The world has been reborn.
Last month’s release of DC Universe: Rebirth #1 kicked off a new era of storytelling for the publisher. The house that gave us Batman and Superman is looking to make up for the mistakes of the New 52 canonical reboot, reinstating old plot points that were erased from their timeline and even bringing back old versions of classic characters that had been discarded in favor of newer, “edgier” ones.
Rebirth #1 promised us character driven stories filled with more heart than fist. Can they deliver? Each week, Kyle Pinion and Alex Lu will dig into the Rebirth titles kicking off DC Comics’ line overhaul to find out. This is week four of DC Reborn.
Note: the reviews below contain **spoilers**. You’ll find our buy/pass recommendation for this book near the bottom of the article, so if you’re looking for a quick guide before heading out to the store, you’ll find it there!
Writers: Dan Abnett Penciler: Brad Walker
Inkers: Andrew Hennessey Colorist: Gabe Eltaeb Letterer: Pat Brosseau
Kyle Pinion: Two weeks ago, we sat down with the Aquaman: Rebirth issue and generally found it to be a bit of a whiff, rehashing the same sort of “gosh, it sure sucks to be Arthur Curry” take that Geoff Johns presented from the outset of the New 52. This time around, regular series artist Brad Walker jumps on-board for a tale that introduces readers to the interior of the Spindrift facility, Aquaman and Mera’s embassy that serves as a representation of the bridge that they’re trying to build between a distrusting humanity and the war-like Atlanteans. We get to meet a new POV character who spruces up the supporting cast a bit in Joanna Stubbs, and Black Manta makes his big move.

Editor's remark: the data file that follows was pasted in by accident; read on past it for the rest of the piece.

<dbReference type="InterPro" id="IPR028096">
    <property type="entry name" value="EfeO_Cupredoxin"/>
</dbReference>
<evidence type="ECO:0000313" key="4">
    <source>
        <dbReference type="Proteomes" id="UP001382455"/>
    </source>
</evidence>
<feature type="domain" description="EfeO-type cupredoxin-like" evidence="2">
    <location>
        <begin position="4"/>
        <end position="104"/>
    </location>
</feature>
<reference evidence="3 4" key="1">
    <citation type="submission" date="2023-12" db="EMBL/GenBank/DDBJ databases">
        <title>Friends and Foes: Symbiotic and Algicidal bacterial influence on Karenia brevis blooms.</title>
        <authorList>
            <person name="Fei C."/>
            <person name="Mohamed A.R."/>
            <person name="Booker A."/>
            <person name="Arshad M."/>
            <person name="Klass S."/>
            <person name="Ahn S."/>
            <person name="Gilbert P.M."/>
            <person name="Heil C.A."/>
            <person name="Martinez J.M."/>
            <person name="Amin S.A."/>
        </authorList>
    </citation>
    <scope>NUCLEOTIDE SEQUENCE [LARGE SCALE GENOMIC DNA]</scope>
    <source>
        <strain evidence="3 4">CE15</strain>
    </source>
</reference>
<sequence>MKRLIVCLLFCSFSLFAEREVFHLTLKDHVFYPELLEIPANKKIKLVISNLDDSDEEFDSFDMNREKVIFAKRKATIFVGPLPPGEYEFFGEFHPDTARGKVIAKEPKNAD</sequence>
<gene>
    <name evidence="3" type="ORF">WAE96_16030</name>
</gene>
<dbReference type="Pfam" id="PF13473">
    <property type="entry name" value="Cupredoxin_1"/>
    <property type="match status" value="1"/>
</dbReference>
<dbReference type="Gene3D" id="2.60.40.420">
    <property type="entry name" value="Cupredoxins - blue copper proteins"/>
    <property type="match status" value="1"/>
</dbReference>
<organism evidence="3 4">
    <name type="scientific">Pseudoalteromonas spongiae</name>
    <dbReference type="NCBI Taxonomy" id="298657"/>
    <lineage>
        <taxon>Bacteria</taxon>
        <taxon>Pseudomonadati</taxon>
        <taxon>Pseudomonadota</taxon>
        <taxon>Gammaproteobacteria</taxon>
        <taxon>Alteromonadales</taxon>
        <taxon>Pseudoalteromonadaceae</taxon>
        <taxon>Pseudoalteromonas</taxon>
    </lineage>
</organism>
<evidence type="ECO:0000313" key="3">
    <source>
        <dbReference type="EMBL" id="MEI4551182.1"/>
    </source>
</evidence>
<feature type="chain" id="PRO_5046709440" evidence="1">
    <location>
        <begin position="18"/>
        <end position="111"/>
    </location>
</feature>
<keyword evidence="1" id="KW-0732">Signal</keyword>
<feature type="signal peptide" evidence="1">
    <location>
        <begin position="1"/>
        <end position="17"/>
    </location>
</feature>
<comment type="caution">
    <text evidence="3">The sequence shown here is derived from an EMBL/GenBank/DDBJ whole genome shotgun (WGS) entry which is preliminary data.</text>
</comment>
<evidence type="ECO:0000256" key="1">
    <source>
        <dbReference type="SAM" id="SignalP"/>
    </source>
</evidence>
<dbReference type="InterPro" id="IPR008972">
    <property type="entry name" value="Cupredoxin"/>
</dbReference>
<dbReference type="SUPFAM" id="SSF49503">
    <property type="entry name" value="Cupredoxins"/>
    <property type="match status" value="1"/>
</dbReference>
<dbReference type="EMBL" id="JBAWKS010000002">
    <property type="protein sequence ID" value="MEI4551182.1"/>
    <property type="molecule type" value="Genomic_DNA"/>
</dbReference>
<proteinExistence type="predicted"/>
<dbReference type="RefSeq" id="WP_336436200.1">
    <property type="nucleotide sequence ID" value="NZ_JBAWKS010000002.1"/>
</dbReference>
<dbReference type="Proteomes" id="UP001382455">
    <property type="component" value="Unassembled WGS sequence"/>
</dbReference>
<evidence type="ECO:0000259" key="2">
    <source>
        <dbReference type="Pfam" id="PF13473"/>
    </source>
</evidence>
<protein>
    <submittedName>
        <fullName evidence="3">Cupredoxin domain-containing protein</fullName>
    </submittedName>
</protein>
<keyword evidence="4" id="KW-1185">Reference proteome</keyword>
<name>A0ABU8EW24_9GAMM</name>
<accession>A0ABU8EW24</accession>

I found this issue to be fairly enjoyable. Abnett isn’t really reinventing any wheels here, he’s basically re-presenting a lot of the same character traits we’ve seen from Aquaman in the past, including the old Shaun McLaughlin run where he worked with the UN and the governments of the world. Whipping out Black Manta yet again can probably feel like a tired move, but if you’re going to try and get your run on solid footing, you may as well get your arch-enemy out of the way first. But where this issue differs a bit for me from the Rebirth effort is in what Walker brings to the table. He and Andrew Hennessey produce a comic that produces many of its one page splashes in an upward angle. That’s a unique choice that allows it stand apart visually, while also still being familiar enough for superhero enthusiasts that it can be palatable. And Gabe Eltaeb is just a bad ass colorist, really, bringing all that wonderful tech and armory to life in a way that a lesser producer of hues would fumble. Just look at Arthur’s belt in the title page, which I thought was a terrific attention to detail! I’m running ahead of myself here though, Alex, I don’t even know what you think of this effort…
Alex Lu: Well, I don’t want to burst your bubble, Kyle, but I was not much higher on this issue than I was on Aquaman: Rebirth #1.
I certainly agree that Brad Walker, Hennessey, and Eltaeb bring a lot to the table here. The book looks like a gem and from that perspective, deserves to be treated as such. There is a lot of inventive framing that emphasizes the large dramatic scale Abnett’s script wants to work within. You mention the interesting upwards angles, Kyle, but I was enthralled by several moments where the camera panned down. For example, there’s a scene where Walker and company depict a line of cars waiting to get into the Atlantean Embassy mingling with a crowd of security guards checking for liabilities. Then we pan further up to get a look at the massive Spindrift Station which features birds for scale. Those panels hammers home how monumental the bridge between the land and the sea is for the people of Earth. There’s also a gorgeous moment where a conversation between Joanna Stubbs and Mera is framed by the glass water enclosure that surrounds part of the Embassy, showing off the building’s scale as it dwarfs the denizens below. Moments like this raise the stakes and make the story seem more operatic.